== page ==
"The Amazing Maryam"


Page 1. Panel 1. 1980s style game box design labeled "The Amazing Maryam. The World On A String." The picture is of a girl in a hijab leaping through the air. Text reads, "There was a time when videogame music wasn't much more than glorified sound effects. Panel 2 and 3. Drawings, mimicking game footage, the first being Maryam standing still and the second being her leaping in the air. The first is accompanied by a timeline of four instruments. The second is accompanied by the same, though the timeline of the first instrument is interrupted partway through with a sound effect. Text reads, "When compositions began to appear, sound designers were guided by hardware limitations. Frequently, they had to make the most of a few simultaneous tones. Triggering a sound effect would cause an instrument in the composition to temporarily drop."

Page 2. Panel 1. Two versions of the same timeline are presented: one with a sound effect interrupting the bass instrument, which is labeled incorrect, and one where the sound effect interrupts the treble instrument, which is labeled correct. Text reads, "The sound supervisor would determine this strategically. Which parts could drop and which could not to maintain the integrity of the composition?" Panel 2. Another screenshot style drawing. This time, Maryam leaps through the air, smashes a brick, and throws a fireball. The accompanying timeline of four instruments shows three of them overtaken by the jump, smash, and shoot sound effects, with only the bass instrument untouched. Text reads, "Sometimes, multiple sound effects would trigger at once, reducing the music to a skeleton of itself. An effect that was not entirely negative." Panel 3. Two more contrasting timelines, one with six instruments including two for sound effects, the other with the usual four instruments, two of which are interrupted by sound effects. The former is labeled incorrect, the latter correct. Text reads, "The benefit of this was that the overall tapestry of sounds never became cluttered or busy."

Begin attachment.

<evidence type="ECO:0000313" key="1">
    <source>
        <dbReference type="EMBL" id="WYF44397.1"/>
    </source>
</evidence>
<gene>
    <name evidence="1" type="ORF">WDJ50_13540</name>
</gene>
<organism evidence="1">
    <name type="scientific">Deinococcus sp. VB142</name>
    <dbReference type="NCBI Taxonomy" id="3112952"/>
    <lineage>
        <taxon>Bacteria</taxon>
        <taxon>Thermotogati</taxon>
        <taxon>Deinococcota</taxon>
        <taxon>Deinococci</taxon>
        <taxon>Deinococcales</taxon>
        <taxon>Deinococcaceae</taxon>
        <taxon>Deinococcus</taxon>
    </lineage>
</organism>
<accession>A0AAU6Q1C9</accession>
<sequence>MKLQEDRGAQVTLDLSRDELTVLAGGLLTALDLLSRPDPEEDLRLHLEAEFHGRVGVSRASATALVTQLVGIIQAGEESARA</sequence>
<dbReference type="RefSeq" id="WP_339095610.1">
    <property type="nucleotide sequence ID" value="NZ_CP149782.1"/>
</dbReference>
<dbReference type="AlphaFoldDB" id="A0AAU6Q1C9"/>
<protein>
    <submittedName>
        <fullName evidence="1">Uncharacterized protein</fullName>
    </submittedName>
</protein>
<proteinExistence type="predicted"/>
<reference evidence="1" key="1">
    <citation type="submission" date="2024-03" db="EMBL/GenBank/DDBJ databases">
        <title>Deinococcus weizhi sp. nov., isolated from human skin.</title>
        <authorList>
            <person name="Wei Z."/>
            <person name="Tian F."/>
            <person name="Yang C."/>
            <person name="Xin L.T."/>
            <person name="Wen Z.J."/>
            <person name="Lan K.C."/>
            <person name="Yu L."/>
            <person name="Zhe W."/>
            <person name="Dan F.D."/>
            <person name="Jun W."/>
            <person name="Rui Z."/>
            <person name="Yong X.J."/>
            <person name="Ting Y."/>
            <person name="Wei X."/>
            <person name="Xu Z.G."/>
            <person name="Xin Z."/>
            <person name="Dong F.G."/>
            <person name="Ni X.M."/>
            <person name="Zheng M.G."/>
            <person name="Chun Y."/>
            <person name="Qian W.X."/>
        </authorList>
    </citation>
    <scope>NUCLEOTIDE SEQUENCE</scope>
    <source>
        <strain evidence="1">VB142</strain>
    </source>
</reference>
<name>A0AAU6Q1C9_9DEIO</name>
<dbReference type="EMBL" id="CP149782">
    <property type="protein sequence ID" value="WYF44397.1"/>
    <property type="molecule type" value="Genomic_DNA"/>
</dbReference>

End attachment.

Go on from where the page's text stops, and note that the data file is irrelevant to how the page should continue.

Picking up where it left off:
Page 3. Panel 1. Another image and accompanying timeline. This time, an overhead view of a four piece rock band on a stage. The timeline is made up of first guitar, second guitar, percussion, and bass. Text reads, "Real life musical ensembles have to think about this stuff, too." Panel 2. The timeline again. The first guitar part is interrupted, not by a sound effect, but by a solo. Text reads, "When assigning parts, they must consider which parts can temporarily be dropped if someone takes a solo or a harmony." Panel 3. Overhead view of the band again, but with a lot more musicians. Text reads, "And the number of parts they can add before the sound becomes cluttered."

Page 4. Panels 1 and 2. All text, which reads, "Think about which elements should be up front, and which are fundamental or expendable. What other lessons can old school videogames teach us?" Panel 3. MacCormac and the real life Maryam are playing videogames on the couch. MacCormac, in her pajamas, leans forward intensely. She says, "Guh! Why isn't my controller reacting fast enough?" Maryam, relaxed and reclined, says, "Be patient or you won't get any better." Another new character, Hugh Mann, is also in his pajamas: a nightgown and old timey sleeping cap. He says, "Ook ook."

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